Follow TV Tropes


YMMV / Space Battleship Yamato

Go To

  • Awesome Art: Tim Eldred, the artist for both the Argo Press Comic-Book Adaptation and now the Star Blazers webcomics, just nails the look of the original series perfectly.
  • Awesome Music: For the new Live-Action Adaptation, Steven Tyler's Love Lives.
  • Complete Monster:
    • The monstrous Emperor Z(w)ordar of Gatlantis, ruler of the White Comet Empire, is a despot who lives to conquer and destroy all he finds. Sacking the Andromeda galaxy, killing countless innocents until the survivors submit, Zordar has them placed in labor camps as slaves before intending to move on to the Milky Way. Arriving at the Milky Way at the season's end, Zordar wipes out Earth's defensive fleet and proceeds to offer the Earthlings a chance to submit to him as slaves or face annihilation. Upon the Yamato fighting back, Zordar abandons his subordinates to die and begins bombarding Earth, deciding to simply take it for himself after wiping out all humanity.
    • Advertisement:
    • Prime Minister Bemlaze of the Bolar Federation has enslaved the people of the first season's villain Abelt Dessler, the Gamilas people, in cruel tyranny after Dessler's Heel–Face Turn. When the prisoners try to resist, Bemlaze orders them massacred and later has the entire planet blown up out of spite just to kill the rebellious prisoners. Pursuing the Yamato to destroy it, Bemlaze arrives when the battleship is attempting to stabilize the sun to save Earth, intending on destroying Earth and Yamato by dooming the former to cooking from the heat of the sun out of sheer spite.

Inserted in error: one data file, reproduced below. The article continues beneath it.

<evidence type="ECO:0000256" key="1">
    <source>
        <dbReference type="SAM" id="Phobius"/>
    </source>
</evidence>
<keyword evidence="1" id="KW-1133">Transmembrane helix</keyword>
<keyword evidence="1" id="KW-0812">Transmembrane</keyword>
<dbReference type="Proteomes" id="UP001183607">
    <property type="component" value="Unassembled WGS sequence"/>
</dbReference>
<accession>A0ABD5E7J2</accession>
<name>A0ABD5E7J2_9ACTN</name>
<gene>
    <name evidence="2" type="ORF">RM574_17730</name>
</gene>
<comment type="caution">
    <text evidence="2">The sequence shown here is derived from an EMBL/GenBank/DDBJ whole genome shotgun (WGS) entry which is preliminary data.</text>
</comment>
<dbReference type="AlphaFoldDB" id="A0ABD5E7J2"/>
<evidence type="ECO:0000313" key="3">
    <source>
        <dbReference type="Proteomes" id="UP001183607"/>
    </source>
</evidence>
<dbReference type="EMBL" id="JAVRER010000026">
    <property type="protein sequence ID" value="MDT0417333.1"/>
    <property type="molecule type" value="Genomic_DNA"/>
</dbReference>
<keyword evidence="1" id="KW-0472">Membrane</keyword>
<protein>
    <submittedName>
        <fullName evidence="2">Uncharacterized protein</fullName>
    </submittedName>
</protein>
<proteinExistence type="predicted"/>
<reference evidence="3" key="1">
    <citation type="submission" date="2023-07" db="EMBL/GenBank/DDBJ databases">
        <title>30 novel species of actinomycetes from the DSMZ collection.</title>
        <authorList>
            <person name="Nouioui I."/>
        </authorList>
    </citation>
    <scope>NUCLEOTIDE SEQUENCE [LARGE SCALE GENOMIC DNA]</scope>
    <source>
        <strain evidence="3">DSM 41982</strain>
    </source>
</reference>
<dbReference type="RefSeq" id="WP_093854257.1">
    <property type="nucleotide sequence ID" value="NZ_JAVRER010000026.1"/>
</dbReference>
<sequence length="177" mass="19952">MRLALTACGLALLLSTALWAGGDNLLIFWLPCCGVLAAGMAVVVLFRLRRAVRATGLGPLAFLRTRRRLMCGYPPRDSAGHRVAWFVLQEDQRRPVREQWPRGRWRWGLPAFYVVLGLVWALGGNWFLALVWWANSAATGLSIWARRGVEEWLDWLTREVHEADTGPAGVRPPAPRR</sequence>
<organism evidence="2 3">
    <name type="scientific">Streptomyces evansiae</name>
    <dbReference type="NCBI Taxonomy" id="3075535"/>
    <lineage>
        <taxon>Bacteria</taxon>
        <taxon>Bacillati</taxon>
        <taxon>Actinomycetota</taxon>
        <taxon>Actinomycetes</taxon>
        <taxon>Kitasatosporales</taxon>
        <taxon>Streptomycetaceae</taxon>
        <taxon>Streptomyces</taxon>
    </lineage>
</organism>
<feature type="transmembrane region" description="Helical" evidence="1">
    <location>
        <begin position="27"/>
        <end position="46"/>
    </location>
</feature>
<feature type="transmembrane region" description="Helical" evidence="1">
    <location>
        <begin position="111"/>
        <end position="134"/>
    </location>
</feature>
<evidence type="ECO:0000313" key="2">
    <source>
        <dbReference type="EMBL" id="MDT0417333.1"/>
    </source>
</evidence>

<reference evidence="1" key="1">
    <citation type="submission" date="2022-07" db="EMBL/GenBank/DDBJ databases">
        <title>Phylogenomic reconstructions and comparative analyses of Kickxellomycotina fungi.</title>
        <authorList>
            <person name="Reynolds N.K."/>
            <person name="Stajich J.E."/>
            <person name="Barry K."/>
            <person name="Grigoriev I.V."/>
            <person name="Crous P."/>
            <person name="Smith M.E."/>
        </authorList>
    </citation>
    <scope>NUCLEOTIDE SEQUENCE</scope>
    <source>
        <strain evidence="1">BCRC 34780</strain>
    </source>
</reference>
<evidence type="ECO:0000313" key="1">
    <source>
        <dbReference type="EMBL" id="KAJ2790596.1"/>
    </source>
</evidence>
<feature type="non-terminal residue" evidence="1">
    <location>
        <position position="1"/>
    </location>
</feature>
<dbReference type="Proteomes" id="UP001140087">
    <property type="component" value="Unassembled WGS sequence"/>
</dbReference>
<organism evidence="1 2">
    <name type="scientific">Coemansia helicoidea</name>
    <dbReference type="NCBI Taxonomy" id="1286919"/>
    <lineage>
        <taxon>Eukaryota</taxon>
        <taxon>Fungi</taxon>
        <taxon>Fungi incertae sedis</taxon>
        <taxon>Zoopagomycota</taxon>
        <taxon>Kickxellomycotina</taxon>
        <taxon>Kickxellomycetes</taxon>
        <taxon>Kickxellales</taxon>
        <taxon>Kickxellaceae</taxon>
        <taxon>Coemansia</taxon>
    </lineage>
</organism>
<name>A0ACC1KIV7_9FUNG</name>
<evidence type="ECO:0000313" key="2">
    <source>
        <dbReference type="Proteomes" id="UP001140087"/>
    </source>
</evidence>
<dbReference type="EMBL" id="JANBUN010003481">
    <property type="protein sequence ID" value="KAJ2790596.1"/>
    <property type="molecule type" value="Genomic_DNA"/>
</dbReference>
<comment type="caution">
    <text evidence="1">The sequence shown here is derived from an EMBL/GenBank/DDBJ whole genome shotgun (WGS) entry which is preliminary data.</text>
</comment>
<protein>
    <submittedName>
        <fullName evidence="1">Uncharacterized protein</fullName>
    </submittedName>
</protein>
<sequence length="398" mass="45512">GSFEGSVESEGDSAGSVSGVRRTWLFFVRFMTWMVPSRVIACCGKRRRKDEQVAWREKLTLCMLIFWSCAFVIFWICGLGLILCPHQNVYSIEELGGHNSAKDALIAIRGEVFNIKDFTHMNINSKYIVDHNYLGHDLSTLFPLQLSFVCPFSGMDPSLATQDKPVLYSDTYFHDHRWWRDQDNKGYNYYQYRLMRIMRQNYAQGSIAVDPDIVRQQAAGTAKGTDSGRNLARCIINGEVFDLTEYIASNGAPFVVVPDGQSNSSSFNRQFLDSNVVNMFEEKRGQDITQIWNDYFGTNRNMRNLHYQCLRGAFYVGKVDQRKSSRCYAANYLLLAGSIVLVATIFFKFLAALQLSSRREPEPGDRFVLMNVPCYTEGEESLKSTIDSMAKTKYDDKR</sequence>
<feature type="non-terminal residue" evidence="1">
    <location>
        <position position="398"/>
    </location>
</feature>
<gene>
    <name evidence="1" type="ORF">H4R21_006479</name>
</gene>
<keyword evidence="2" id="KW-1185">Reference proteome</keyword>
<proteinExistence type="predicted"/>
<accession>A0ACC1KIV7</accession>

• Yamato: New Voyage & Be Forever Yamato: Emperor Scaldart of the Dark Nebula Empire leads his armies in brutal conquests where planets are harvested of resources and then destroyed. First coming to Yamato's attention, Scaldart commands the invasion of the world of Iscandar, resulting the complete destruction of Iscandar and its heroic queen Starsha. Scaldart returns to conquer Earth after annihilating its fleet, having any dissenters killed and setting up a bomb to destroy the planet and the minds of every human should they resist. When Yamato is hurled into the future, Scaldart attempts to lure them into a trap to destroy them only to attempt to activate the bomb anyways, even murdering Starsha's daughter Sasha when she attempts to save the Yamato for the sake of the Earth.
  • Fridge Horror: Invoked in-universe in artist Tim Eldred's official webcomic Rebirth. While it's only tangential to the plot, Desslok mentions to Wildstar that, out in the Andromeda Galaxy, the hostile empire that Zordar hailed from is still there. "For all his might, Zordar was only a prince."
    • This fact is also the basis of the first story arc in Comico's Star Blazers title.
  • Hilarious in Hindsight: When mining for cosmonite in Episode 6, our heroes turn it into neat cubes rather than break it into rocks...
  • Iron Woobie: Queen Starsha is the Sole Survivor of a dying planet whose only remaining family dies in the first episode. Despite all the tragedy, she offers her aid to a planet she knows barely anything about and calmly accepts her planet's destruction as inevitable.